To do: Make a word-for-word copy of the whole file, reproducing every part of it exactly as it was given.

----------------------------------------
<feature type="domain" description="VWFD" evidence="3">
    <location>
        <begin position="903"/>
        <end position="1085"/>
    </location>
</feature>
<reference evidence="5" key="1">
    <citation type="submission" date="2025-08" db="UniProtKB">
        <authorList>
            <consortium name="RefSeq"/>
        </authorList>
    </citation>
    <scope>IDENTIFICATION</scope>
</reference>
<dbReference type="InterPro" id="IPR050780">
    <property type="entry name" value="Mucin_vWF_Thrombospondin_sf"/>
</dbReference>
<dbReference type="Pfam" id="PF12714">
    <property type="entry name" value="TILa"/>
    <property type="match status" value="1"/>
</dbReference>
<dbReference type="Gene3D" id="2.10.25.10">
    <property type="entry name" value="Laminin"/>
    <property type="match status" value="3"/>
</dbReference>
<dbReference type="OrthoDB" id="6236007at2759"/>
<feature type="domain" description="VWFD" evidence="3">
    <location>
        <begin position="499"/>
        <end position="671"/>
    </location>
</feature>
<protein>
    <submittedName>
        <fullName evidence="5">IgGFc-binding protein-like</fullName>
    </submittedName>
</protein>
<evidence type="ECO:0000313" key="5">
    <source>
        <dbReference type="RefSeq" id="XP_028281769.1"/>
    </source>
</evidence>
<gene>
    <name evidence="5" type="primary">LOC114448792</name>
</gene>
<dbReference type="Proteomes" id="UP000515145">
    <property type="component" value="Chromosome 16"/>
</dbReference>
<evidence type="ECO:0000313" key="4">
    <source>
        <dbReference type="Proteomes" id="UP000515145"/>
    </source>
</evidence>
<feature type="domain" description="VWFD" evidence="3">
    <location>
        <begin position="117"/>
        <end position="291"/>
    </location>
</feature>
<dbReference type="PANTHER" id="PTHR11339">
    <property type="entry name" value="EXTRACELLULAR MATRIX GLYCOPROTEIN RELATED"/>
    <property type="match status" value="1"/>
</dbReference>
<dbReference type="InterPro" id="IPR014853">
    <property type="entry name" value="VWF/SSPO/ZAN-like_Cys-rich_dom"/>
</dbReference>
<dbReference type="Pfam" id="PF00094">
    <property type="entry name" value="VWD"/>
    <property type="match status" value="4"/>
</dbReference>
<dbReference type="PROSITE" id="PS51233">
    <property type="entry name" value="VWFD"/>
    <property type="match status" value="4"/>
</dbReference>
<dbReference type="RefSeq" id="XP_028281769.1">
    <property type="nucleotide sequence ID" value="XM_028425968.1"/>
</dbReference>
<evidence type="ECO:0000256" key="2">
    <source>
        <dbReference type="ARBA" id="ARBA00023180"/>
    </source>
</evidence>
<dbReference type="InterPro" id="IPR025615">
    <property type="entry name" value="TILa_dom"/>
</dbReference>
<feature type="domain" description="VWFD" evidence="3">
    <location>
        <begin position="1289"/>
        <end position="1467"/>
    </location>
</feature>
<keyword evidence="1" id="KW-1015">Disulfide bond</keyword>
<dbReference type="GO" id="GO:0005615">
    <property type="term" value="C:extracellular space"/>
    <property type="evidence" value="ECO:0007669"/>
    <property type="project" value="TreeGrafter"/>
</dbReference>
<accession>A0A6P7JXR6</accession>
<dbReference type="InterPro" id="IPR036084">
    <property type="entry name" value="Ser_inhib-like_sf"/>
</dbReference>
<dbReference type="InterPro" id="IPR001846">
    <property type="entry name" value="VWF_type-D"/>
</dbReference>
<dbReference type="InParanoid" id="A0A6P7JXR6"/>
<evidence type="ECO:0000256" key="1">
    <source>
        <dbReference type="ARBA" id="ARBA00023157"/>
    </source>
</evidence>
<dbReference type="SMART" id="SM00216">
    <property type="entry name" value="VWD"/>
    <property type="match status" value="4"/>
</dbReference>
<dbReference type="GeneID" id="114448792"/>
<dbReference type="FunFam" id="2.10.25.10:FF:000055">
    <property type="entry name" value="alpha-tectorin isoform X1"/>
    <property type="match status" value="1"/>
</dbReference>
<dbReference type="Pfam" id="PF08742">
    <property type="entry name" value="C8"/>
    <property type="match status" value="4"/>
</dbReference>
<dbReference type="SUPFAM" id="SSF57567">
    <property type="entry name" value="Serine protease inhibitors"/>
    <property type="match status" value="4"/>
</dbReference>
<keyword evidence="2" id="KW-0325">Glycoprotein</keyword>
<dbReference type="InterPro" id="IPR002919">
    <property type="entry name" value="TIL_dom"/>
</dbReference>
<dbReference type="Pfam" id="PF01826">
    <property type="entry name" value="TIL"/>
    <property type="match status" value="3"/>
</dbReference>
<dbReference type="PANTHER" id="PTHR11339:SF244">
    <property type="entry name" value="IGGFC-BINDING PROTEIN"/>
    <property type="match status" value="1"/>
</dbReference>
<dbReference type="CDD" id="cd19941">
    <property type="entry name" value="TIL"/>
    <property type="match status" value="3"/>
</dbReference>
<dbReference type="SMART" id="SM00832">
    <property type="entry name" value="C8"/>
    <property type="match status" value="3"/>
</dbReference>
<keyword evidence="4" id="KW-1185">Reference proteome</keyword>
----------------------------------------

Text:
<feature type="domain" description="VWFD" evidence="3">
    <location>
        <begin position="903"/>
        <end position="1085"/>
    </location>
</feature>
<reference evidence="5" key="1">
    <citation type="submission" date="2025-08" db="UniProtKB">
        <authorList>
            <consortium name="RefSeq"/>
        </authorList>
    </citation>
    <scope>IDENTIFICATION</scope>
</reference>
<dbReference type="InterPro" id="IPR050780">
    <property type="entry name" value="Mucin_vWF_Thrombospondin_sf"/>
</dbReference>
<dbReference type="Pfam" id="PF12714">
    <property type="entry name" value="TILa"/>
    <property type="match status" value="1"/>
</dbReference>
<dbReference type="Gene3D" id="2.10.25.10">
    <property type="entry name" value="Laminin"/>
    <property type="match status" value="3"/>
</dbReference>
<dbReference type="OrthoDB" id="6236007at2759"/>
<feature type="domain" description="VWFD" evidence="3">
    <location>
        <begin position="499"/>
        <end position="671"/>
    </location>
</feature>
<protein>
    <submittedName>
        <fullName evidence="5">IgGFc-binding protein-like</fullName>
    </submittedName>
</protein>
<evidence type="ECO:0000313" key="5">
    <source>
        <dbReference type="RefSeq" id="XP_028281769.1"/>
    </source>
</evidence>
<gene>
    <name evidence="5" type="primary">LOC114448792</name>
</gene>
<dbReference type="Proteomes" id="UP000515145">
    <property type="component" value="Chromosome 16"/>
</dbReference>
<evidence type="ECO:0000313" key="4">
    <source>
        <dbReference type="Proteomes" id="UP000515145"/>
    </source>
</evidence>
<feature type="domain" description="VWFD" evidence="3">
    <location>
        <begin position="117"/>
        <end position="291"/>
    </location>
</feature>
<dbReference type="PANTHER" id="PTHR11339">
    <property type="entry name" value="EXTRACELLULAR MATRIX GLYCOPROTEIN RELATED"/>
    <property type="match status" value="1"/>
</dbReference>
<dbReference type="InterPro" id="IPR014853">
    <property type="entry name" value="VWF/SSPO/ZAN-like_Cys-rich_dom"/>
</dbReference>
<dbReference type="Pfam" id="PF00094">
    <property type="entry name" value="VWD"/>
    <property type="match status" value="4"/>
</dbReference>
<dbReference type="PROSITE" id="PS51233">
    <property type="entry name" value="VWFD"/>
    <property type="match status" value="4"/>
</dbReference>
<dbReference type="RefSeq" id="XP_028281769.1">
    <property type="nucleotide sequence ID" value="XM_028425968.1"/>
</dbReference>
<evidence type="ECO:0000256" key="2">
    <source>
        <dbReference type="ARBA" id="ARBA00023180"/>
    </source>
</evidence>
<dbReference type="InterPro" id="IPR025615">
    <property type="entry name" value="TILa_dom"/>
</dbReference>
<feature type="domain" description="VWFD" evidence="3">
    <location>
        <begin position="1289"/>
        <end position="1467"/>
    </location>
</feature>
<keyword evidence="1" id="KW-1015">Disulfide bond</keyword>
<dbReference type="GO" id="GO:0005615">
    <property type="term" value="C:extracellular space"/>
    <property type="evidence" value="ECO:0007669"/>
    <property type="project" value="TreeGrafter"/>
</dbReference>
<accession>A0A6P7JXR6</accession>
<dbReference type="InterPro" id="IPR036084">
    <property type="entry name" value="Ser_inhib-like_sf"/>
</dbReference>
<dbReference type="InterPro" id="IPR001846">
    <property type="entry name" value="VWF_type-D"/>
</dbReference>
<dbReference type="InParanoid" id="A0A6P7JXR6"/>
<evidence type="ECO:0000256" key="1">
    <source>
        <dbReference type="ARBA" id="ARBA00023157"/>
    </source>
</evidence>
<dbReference type="SMART" id="SM00216">
    <property type="entry name" value="VWD"/>
    <property type="match status" value="4"/>
</dbReference>
<dbReference type="GeneID" id="114448792"/>
<dbReference type="FunFam" id="2.10.25.10:FF:000055">
    <property type="entry name" value="alpha-tectorin isoform X1"/>
    <property type="match status" value="1"/>
</dbReference>
<dbReference type="Pfam" id="PF08742">
    <property type="entry name" value="C8"/>
    <property type="match status" value="4"/>
</dbReference>
<dbReference type="SUPFAM" id="SSF57567">
    <property type="entry name" value="Serine protease inhibitors"/>
    <property type="match status" value="4"/>
</dbReference>
<keyword evidence="2" id="KW-0325">Glycoprotein</keyword>
<dbReference type="InterPro" id="IPR002919">
    <property type="entry name" value="TIL_dom"/>
</dbReference>
<dbReference type="Pfam" id="PF01826">
    <property type="entry name" value="TIL"/>
    <property type="match status" value="3"/>
</dbReference>
<dbReference type="PANTHER" id="PTHR11339:SF244">
    <property type="entry name" value="IGGFC-BINDING PROTEIN"/>
    <property type="match status" value="1"/>
</dbReference>
<dbReference type="CDD" id="cd19941">
    <property type="entry name" value="TIL"/>
    <property type="match status" value="3"/>
</dbReference>
<dbReference type="SMART" id="SM00832">
    <property type="entry name" value="C8"/>
    <property type="match status" value="3"/>
</dbReference>
<keyword evidence="4" id="KW-1185">Reference proteome</keyword>